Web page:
Belfast Telegraph

Wednesday 16 April 2014

Call to change animals circus ban

Plans to ban wild animals from circuses in England should be redrawn so that only elephants and big cat species are covered, MPs say (Animal Defenders International)

Plans to ban wild animals from circuses in England should be redrawn so that only elephants and big cat species are covered, a committee of MPs has recommended.

The cross-party group questioned why ministers planned to ban animals including raccoons from the big top while allowing them to perform on TV shows such as Britain's Got Talent.

The Environment, Food and Rural Affairs Select Committee said the proposed blanket ban, due to come into force in December 2015, should be narrowed to cover a list of specific species.

Chairwoman Anne McIntosh said : "The Committee agrees with the Government that the days when it was appropriate to have animals like lions or elephants travelling with circuses are long past, but the ban proposed in draft legislation goes too far in restricting the type of animals which travelling circuses might use.

"We believe that there should be a ban on big cat species and elephants, but it is possible to argue that, for example, camels, zebra or snakes can continue to have a place in the travelling circus."

Travelling circuses currently require a licence to use animals which are not normally domesticated in the UK for performance or exhibition. Two circuses currently have licences, covering 21 animals, including zebra, camels, reindeer and snakes.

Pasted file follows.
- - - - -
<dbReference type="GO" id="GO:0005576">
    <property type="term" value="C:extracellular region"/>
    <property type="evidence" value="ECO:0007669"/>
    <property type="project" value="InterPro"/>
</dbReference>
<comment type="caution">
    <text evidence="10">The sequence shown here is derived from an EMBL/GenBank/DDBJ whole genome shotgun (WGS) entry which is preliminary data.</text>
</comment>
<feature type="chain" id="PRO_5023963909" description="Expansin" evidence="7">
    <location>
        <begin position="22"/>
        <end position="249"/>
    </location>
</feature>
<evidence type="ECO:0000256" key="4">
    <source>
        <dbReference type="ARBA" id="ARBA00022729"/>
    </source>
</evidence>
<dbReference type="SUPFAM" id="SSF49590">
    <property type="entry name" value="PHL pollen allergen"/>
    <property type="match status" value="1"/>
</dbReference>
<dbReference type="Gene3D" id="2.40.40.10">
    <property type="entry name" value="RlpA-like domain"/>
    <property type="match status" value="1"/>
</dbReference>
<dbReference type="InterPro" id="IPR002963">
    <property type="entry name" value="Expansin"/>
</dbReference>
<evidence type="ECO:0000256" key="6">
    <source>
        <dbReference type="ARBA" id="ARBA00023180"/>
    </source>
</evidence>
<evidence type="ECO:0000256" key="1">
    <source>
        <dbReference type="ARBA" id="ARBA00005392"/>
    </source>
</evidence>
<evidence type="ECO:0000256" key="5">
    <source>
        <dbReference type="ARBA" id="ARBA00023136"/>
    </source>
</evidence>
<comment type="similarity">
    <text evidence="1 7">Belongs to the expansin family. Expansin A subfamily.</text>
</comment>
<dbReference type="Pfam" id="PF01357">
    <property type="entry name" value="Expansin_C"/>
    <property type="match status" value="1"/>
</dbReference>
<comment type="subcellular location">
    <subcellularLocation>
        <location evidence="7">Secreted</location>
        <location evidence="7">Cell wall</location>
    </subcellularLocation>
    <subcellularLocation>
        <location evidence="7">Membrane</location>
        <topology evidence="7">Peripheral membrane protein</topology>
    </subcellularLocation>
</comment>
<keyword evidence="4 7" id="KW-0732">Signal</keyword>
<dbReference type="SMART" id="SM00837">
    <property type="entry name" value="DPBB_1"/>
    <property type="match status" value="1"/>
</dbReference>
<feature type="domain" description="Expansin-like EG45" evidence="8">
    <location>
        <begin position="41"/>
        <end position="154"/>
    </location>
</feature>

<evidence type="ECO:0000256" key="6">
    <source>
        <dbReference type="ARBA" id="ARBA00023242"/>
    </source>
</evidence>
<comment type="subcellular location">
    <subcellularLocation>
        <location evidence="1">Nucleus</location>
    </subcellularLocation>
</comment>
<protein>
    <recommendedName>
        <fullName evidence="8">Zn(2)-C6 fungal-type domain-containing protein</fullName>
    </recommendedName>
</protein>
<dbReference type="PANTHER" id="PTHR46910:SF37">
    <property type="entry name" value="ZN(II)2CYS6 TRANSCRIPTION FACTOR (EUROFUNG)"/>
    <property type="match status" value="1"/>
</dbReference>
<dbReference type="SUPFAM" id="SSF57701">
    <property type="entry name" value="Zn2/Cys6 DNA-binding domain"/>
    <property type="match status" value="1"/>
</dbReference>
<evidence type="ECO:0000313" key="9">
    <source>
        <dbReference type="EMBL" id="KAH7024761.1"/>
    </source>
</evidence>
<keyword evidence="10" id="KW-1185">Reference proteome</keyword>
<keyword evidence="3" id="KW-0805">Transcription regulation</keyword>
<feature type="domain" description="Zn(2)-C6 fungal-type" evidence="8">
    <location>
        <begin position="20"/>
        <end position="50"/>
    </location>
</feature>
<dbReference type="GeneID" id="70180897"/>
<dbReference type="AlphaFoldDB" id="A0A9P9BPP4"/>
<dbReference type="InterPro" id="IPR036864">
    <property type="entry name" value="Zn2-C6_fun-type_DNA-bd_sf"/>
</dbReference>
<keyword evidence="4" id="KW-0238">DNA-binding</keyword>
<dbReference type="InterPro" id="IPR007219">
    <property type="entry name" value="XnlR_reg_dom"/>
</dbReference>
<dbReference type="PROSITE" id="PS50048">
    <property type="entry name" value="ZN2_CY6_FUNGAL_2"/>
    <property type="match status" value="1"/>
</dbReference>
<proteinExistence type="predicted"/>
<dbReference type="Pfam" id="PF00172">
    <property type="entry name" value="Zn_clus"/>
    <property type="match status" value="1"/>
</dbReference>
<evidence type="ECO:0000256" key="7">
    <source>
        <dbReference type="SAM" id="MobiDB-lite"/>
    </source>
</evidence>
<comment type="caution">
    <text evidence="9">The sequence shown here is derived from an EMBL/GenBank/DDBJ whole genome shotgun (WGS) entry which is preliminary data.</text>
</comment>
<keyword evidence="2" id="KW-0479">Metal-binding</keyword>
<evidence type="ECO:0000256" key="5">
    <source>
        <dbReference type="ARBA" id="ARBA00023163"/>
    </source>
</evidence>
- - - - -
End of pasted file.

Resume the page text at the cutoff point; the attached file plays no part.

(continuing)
Tory MP Ms McIntosh added that "the Government itself accepts that there is no overwhelming welfare case for a ban on wild animals in travelling circumstances".

The plans drawn up by ministers would see circuses hit with a £5,000 fine for flouting the ban on wild animals in travelling circuses in England.

Negotiations are under way with the Scottish, Welsh and Northern Ireland devolved administrations to see whether a UK-wide ban is achievable.

But in their report the MPs said: "We are concerned that the Bill, as drafted, may create new anomalies. We received evidence highlighting the fact that some animals, such as camels, while not ordinarily domesticated in the UK, are ordinarily domesticated in other countries. Camels could still be transported to take part in races in the UK but not in circuses."